“We cannot solve our problems with the same thinking we used when we created”Albert Einstein
Education is a wide and diverse area with multiple purposes that often seem to compete with one other for attention. I have worked in Education for over 20 years across 5 continents in roles including classroom teacher, faculty head, postgraduate lecturer and education consultant. I was also the first Education Director and member of the foundation team that established The Mind Lab by Unitec.
Today my work mostly relates to the areas of collaborative knowledge building, curriculum design and school leadership and strategy. In 2016 I set up Education Unleashed as a consultancy that would specialise in these areas. At Education Unleashed we provide advisory services, support innovation and change initiatives, develop educational resources and provide professional development facilitation. I am also a regular keynote speaker at conferences in NZ and internationally. I am an accredited Ministry of Education facilitator which means that government funding can be used to access my services.
My clients include non-profits, government departments, tertiary institutions, schools and the commercial sector.
Collaborative Knowledge Building
In 2014 David Weinberger’s book “Too big to know” was published. The subtitle of this book goes some way in describing the focus of my work in terms of collaboration.
In an age of disinformation and at a time when we are surrounded by challenges that we can only overcome collectively (think climate change and now Covid-19), our educators need new ways to practice. As my friend Ally Bull says, we need our teachers and students to become better at “thinking for themselves whilst thinking with others”.
My work helps teachers develop approaches that allow them to foster the creation of classroom knowledge building communities that focus on enhancing student-student interactions. This involves helping teachers create experiences that invite and value individual ways of thinking, whilst also providing opportunities where students engage deeply and make use of alternative and conflicting perspectives. It is through this interplay between independence and interdependence that classroom communities build a collective understanding of a situation that is always far more comprehensive than that of any individual or small group.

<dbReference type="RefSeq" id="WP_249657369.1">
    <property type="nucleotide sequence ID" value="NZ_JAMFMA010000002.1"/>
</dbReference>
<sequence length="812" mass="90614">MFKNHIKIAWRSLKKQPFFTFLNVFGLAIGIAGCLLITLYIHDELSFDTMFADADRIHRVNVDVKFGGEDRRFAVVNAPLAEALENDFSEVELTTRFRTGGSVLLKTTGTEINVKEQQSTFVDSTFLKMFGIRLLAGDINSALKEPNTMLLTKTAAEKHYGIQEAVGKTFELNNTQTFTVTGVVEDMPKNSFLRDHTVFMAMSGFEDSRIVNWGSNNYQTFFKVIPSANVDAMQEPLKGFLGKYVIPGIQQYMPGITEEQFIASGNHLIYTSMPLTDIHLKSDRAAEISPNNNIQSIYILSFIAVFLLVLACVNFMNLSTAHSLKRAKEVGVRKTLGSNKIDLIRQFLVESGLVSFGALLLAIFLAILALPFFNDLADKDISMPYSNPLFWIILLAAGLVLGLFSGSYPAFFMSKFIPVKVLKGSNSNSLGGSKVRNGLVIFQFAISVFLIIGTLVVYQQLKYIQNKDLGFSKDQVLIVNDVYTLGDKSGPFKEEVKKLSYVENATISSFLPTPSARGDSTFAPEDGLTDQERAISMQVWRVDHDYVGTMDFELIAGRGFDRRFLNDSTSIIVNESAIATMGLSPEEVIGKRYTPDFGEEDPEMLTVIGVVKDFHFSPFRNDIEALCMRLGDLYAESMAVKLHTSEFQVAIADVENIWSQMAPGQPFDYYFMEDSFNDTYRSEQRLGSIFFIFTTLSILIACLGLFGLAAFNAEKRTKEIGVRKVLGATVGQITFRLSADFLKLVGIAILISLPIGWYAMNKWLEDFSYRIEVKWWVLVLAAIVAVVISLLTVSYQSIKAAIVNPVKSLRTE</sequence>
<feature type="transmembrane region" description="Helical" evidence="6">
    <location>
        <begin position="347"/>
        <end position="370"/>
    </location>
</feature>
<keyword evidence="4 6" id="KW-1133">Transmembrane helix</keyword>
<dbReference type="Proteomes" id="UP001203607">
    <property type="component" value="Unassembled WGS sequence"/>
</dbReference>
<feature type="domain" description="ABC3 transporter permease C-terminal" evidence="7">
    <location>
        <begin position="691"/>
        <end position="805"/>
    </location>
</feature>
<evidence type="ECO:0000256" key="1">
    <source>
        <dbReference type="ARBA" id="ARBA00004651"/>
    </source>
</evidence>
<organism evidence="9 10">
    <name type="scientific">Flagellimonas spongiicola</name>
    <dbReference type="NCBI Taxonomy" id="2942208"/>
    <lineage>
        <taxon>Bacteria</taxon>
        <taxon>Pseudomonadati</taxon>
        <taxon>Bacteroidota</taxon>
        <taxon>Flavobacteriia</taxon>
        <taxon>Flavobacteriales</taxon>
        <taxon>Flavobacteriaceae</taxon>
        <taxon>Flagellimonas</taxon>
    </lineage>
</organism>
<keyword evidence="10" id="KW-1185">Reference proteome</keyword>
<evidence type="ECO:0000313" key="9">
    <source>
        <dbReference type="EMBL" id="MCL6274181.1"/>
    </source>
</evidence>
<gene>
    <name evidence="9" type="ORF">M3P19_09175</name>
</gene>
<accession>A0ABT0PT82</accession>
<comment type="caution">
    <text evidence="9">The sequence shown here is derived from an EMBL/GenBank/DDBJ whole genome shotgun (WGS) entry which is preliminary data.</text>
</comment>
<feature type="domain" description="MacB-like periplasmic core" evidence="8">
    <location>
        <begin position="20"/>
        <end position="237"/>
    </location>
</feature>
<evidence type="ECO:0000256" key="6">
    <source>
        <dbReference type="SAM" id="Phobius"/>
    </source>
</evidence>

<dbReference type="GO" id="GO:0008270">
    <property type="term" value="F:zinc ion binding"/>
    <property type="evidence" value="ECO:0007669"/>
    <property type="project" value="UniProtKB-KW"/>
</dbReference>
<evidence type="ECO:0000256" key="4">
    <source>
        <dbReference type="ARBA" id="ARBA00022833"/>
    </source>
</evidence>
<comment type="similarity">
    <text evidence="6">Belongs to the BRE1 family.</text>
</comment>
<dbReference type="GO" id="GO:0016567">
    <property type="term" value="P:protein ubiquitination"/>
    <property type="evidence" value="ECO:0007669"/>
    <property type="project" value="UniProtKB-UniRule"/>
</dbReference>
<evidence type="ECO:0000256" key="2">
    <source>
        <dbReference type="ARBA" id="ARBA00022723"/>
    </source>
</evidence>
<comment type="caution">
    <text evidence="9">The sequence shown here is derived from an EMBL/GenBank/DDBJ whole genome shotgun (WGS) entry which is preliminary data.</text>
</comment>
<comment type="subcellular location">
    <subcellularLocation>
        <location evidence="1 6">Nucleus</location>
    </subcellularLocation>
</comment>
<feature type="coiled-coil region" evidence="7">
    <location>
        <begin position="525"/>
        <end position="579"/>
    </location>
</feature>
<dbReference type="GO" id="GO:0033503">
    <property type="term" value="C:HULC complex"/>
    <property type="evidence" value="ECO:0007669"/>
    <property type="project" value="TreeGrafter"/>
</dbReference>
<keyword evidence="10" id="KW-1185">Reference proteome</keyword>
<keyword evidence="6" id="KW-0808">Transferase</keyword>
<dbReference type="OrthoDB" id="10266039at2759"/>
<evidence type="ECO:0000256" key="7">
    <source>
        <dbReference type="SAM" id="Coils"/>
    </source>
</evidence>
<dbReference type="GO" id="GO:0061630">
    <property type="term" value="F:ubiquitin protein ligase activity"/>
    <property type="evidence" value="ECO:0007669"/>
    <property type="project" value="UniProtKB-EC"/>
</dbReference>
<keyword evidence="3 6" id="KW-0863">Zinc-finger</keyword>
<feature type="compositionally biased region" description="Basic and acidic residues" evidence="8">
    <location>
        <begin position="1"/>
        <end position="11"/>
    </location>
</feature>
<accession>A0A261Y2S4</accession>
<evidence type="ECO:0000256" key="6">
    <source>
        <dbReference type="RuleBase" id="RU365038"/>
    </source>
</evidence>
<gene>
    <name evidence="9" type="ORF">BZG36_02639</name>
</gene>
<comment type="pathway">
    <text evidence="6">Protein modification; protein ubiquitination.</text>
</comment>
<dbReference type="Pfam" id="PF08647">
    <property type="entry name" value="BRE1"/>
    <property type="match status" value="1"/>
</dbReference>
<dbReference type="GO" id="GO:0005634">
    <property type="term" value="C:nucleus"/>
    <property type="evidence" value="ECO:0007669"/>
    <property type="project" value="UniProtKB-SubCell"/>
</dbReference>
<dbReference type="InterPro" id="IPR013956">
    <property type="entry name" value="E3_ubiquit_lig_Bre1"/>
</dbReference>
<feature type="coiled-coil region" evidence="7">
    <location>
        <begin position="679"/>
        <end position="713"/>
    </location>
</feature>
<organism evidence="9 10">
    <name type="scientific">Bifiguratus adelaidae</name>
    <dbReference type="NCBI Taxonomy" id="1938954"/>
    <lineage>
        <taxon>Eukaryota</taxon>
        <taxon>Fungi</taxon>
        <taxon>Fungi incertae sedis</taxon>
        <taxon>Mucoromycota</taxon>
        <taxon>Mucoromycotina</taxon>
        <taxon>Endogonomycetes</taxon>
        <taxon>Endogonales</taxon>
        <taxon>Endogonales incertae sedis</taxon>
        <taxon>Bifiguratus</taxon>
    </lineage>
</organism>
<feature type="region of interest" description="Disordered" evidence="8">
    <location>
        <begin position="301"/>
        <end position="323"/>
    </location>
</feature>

I have worked in this area since 2007 with both online and face-to-face communities. My work in this area has been featured in books, been used to help connect isolated students following a natural disaster, and been recognised with a prestigious education international award. Whilst this work was originally focussed on supporting science and technology education, these same ideas are now applied to learning across many disciplines as diverse as the arts, social sciences, mathematics and literacy.
I have a great deal of experience in developing courses of study suitable for elementary through to postgraduate students. Much of my recent work has been focussed on helping schools develop their own local curriculum, whilst also ensuring that they foster the development of disciplinary thinking in their students. This is a complex task with trade-offs that need to be carefully considered with respect for unintended consequences.
As well as working with interdisciplinary initiatives, I also have deep expertise in the areas of Science, Technology, Digital Technology and student led/ inquiry learning.
School Leadership and Strategy
School leadership is highly complex with a vast array of competing interests such as staff wellbeing, curriculum and pedagogy, qualification and/or assessment and parental & whanau expectations. Despite this complexity, the language of school leadership continues to revolve around gaining “buy-in”, “leading people on a journey” and “creating a shared vision”. Whilst many of these ideas do have value, these approaches are generally at least to a degree, top-down in their nature.
At Education Unleashed we support leadership teams by helping them identify opportunities to augment the environment in which teaching and learning happens. This allows leaders to introduce manageable levels of cognitive dissonance that promotes new thinking and practice. When we talk about environments, we are rarely talking about physical spaces, but instead we refer to the systems around which teaching and learning takes place. This includes processes, structures and events such as timetables, incentives, organisational norms (which are often hidden incentives), celebrations and awards, and a vast amount of other features usually out of mind.
With this work in mind, we help school leaders work smarter by focussing their actions on cultivating local grassroots innovation and change, rather than controlling the implementation of over-generalised approaches developed by other people, for other people.